GERMAN HISTORY IS FILLED WITH NON-GERMANS, BUT MOST GERMANS DON'T STUDY HISTORY MUCH AND IGNORE THE HISTORICAL FACTS (Part 1)
By Kevin Stoda, Wiesbaden, Germany
The late Bernt Engelmann, the author of DU DEUTSCH?, subtitled the "History of Foreigners in German y", makes a very strong case that from the time warring Prussia took over most of what became known as Germany in 1870, there were living in the geographic borders of Germany already a very large number of foreigners. Moreover, Engelmann notes that from the turn of the 20th century census statisticians were fudging the count of foreigners so that these large "foreign" populations within the German Empires' borders, from Kalingrad to Strassbourg were vastly under-counted.
This is something which Germans, especially German civil servants, who abuse foreigners with their rules and arbitrary actions should come to understand about real German history. After all, as part of the current citizenship process, German-citizen-wannabes are required to study German history.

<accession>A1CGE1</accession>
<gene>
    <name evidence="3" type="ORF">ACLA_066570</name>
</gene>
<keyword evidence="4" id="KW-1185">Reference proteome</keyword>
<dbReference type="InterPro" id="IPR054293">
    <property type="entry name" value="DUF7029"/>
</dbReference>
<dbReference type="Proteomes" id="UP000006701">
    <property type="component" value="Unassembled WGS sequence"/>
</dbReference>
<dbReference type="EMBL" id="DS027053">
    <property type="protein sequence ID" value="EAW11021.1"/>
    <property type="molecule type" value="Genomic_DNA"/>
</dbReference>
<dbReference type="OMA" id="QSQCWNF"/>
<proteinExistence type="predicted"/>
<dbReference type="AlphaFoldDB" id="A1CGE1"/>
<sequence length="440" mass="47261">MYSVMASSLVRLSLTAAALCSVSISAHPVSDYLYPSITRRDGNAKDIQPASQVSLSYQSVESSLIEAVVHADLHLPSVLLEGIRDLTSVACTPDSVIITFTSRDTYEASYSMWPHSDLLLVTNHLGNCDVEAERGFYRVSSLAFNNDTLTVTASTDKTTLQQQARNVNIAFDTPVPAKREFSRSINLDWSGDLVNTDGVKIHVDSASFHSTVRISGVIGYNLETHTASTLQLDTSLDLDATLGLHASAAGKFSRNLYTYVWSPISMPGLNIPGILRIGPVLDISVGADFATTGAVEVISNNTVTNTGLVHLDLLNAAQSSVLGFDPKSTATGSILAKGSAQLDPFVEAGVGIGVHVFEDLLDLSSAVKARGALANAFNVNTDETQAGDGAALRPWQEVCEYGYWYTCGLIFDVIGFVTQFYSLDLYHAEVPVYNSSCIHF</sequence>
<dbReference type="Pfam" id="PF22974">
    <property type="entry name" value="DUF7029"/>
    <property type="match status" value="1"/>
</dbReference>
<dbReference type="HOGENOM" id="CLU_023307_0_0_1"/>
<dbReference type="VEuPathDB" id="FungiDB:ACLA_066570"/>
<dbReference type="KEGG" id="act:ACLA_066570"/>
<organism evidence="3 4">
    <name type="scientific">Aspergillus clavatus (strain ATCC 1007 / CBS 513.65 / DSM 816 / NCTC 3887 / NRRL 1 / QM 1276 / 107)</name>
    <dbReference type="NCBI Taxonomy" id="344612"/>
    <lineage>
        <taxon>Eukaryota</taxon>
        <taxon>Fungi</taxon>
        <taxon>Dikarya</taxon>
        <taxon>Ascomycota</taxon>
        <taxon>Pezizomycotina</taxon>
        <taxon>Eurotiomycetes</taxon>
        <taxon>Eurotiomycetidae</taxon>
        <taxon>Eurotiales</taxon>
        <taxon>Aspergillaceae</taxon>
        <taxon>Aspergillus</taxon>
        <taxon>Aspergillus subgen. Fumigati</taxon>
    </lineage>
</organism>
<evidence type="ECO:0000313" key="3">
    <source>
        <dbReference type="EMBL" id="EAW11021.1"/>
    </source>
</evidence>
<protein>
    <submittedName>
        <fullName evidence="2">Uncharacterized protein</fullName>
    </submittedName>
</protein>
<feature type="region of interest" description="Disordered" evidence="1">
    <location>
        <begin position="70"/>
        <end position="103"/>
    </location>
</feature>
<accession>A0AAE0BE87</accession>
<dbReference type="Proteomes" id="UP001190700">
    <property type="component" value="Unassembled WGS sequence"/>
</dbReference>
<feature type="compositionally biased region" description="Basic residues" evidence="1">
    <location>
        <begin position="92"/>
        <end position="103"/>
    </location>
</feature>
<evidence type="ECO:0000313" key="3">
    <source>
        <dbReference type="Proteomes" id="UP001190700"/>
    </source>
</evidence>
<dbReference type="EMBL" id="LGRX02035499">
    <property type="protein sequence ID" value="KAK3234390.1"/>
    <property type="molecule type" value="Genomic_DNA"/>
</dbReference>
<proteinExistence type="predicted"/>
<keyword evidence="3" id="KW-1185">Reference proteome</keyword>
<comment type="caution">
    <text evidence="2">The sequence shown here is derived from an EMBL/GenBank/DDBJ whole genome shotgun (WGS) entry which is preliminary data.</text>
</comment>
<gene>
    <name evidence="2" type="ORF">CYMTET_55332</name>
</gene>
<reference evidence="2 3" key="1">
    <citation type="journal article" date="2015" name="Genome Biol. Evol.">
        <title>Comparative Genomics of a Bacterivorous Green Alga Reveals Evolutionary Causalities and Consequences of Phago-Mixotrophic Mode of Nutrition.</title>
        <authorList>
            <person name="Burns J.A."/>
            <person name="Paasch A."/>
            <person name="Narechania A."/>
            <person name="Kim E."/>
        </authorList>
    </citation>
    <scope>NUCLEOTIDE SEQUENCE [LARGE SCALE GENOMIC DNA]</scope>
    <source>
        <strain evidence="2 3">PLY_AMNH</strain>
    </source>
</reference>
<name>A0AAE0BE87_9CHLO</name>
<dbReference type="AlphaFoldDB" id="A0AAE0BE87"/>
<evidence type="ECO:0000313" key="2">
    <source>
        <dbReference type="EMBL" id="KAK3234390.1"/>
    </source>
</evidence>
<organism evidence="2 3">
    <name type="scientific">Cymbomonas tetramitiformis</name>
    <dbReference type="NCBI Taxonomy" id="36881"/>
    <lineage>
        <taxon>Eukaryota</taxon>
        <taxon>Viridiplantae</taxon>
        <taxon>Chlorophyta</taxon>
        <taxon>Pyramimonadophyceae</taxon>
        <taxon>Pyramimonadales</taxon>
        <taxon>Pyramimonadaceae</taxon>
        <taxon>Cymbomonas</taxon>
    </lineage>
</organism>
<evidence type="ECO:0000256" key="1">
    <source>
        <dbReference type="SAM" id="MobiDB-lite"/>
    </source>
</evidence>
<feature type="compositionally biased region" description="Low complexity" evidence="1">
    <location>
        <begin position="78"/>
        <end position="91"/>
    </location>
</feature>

Engelmann began the second chapter of his history with the question "Who are foreigners?" with a quote from Kurt Tucholsky. Tucholsky had stated in the early 20th Century, "Only once in Europe is man a citizen. The other twenty times is he a foreigner [wherever he goes]. . . . Who knows? Maybe that is true 32 times that. This happens when one writes down German Reich as one's address." This was because even within the new Germany, people from one part of the Reich were seen by many other Germans as coming from a foreign place, such as Detmold an der Lippe or East Prussia or the Palatinate or Bavaria--rather than being a local citizen. In many cases, only if the address on the passport-used was clearly of the entire German Reich would local civil servants refer to the person in question specifically as a German national. This is because over many centuries, the local government's civil servants have historically had great powers to define rights of a resident according to German federal development.